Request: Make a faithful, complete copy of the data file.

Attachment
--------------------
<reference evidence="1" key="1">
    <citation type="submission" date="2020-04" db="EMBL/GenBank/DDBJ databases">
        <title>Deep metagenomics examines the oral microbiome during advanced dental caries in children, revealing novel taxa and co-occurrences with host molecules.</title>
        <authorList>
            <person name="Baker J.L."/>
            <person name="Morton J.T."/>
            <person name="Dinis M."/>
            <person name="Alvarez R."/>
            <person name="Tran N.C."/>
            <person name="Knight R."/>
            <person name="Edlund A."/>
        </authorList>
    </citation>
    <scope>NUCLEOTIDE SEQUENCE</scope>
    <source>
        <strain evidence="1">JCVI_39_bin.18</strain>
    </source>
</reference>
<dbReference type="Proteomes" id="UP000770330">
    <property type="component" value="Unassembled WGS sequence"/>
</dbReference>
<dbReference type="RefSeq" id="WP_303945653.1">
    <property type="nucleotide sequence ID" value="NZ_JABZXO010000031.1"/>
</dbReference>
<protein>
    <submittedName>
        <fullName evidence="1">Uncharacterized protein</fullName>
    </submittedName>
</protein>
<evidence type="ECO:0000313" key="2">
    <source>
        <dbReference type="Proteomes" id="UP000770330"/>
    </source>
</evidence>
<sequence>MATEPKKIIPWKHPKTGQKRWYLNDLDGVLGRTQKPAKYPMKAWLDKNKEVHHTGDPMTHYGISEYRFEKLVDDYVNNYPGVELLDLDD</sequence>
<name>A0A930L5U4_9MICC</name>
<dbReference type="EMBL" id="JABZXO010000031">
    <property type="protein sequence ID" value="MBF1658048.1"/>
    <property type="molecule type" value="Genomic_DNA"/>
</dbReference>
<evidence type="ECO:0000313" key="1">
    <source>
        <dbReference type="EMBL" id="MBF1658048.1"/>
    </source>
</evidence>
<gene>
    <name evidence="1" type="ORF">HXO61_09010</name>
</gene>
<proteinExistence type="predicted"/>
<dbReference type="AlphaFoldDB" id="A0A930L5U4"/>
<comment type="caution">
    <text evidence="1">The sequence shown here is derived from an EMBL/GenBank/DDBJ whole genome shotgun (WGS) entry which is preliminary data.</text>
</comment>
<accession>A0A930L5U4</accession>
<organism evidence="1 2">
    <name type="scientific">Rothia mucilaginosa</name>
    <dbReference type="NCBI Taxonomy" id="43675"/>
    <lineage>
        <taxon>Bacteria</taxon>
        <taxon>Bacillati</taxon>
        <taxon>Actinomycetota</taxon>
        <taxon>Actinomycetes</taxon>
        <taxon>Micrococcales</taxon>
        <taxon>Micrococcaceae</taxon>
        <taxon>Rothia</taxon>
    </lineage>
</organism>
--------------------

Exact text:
<reference evidence="1" key="1">
    <citation type="submission" date="2020-04" db="EMBL/GenBank/DDBJ databases">
        <title>Deep metagenomics examines the oral microbiome during advanced dental caries in children, revealing novel taxa and co-occurrences with host molecules.</title>
        <authorList>
            <person name="Baker J.L."/>
            <person name="Morton J.T."/>
            <person name="Dinis M."/>
            <person name="Alvarez R."/>
            <person name="Tran N.C."/>
            <person name="Knight R."/>
            <person name="Edlund A."/>
        </authorList>
    </citation>
    <scope>NUCLEOTIDE SEQUENCE</scope>
    <source>
        <strain evidence="1">JCVI_39_bin.18</strain>
    </source>
</reference>
<dbReference type="Proteomes" id="UP000770330">
    <property type="component" value="Unassembled WGS sequence"/>
</dbReference>
<dbReference type="RefSeq" id="WP_303945653.1">
    <property type="nucleotide sequence ID" value="NZ_JABZXO010000031.1"/>
</dbReference>
<protein>
    <submittedName>
        <fullName evidence="1">Uncharacterized protein</fullName>
    </submittedName>
</protein>
<evidence type="ECO:0000313" key="2">
    <source>
        <dbReference type="Proteomes" id="UP000770330"/>
    </source>
</evidence>
<sequence>MATEPKKIIPWKHPKTGQKRWYLNDLDGVLGRTQKPAKYPMKAWLDKNKEVHHTGDPMTHYGISEYRFEKLVDDYVNNYPGVELLDLDD</sequence>
<name>A0A930L5U4_9MICC</name>
<dbReference type="EMBL" id="JABZXO010000031">
    <property type="protein sequence ID" value="MBF1658048.1"/>
    <property type="molecule type" value="Genomic_DNA"/>
</dbReference>
<evidence type="ECO:0000313" key="1">
    <source>
        <dbReference type="EMBL" id="MBF1658048.1"/>
    </source>
</evidence>
<gene>
    <name evidence="1" type="ORF">HXO61_09010</name>
</gene>
<proteinExistence type="predicted"/>
<dbReference type="AlphaFoldDB" id="A0A930L5U4"/>
<comment type="caution">
    <text evidence="1">The sequence shown here is derived from an EMBL/GenBank/DDBJ whole genome shotgun (WGS) entry which is preliminary data.</text>
</comment>
<accession>A0A930L5U4</accession>
<organism evidence="1 2">
    <name type="scientific">Rothia mucilaginosa</name>
    <dbReference type="NCBI Taxonomy" id="43675"/>
    <lineage>
        <taxon>Bacteria</taxon>
        <taxon>Bacillati</taxon>
        <taxon>Actinomycetota</taxon>
        <taxon>Actinomycetes</taxon>
        <taxon>Micrococcales</taxon>
        <taxon>Micrococcaceae</taxon>
        <taxon>Rothia</taxon>
    </lineage>
</organism>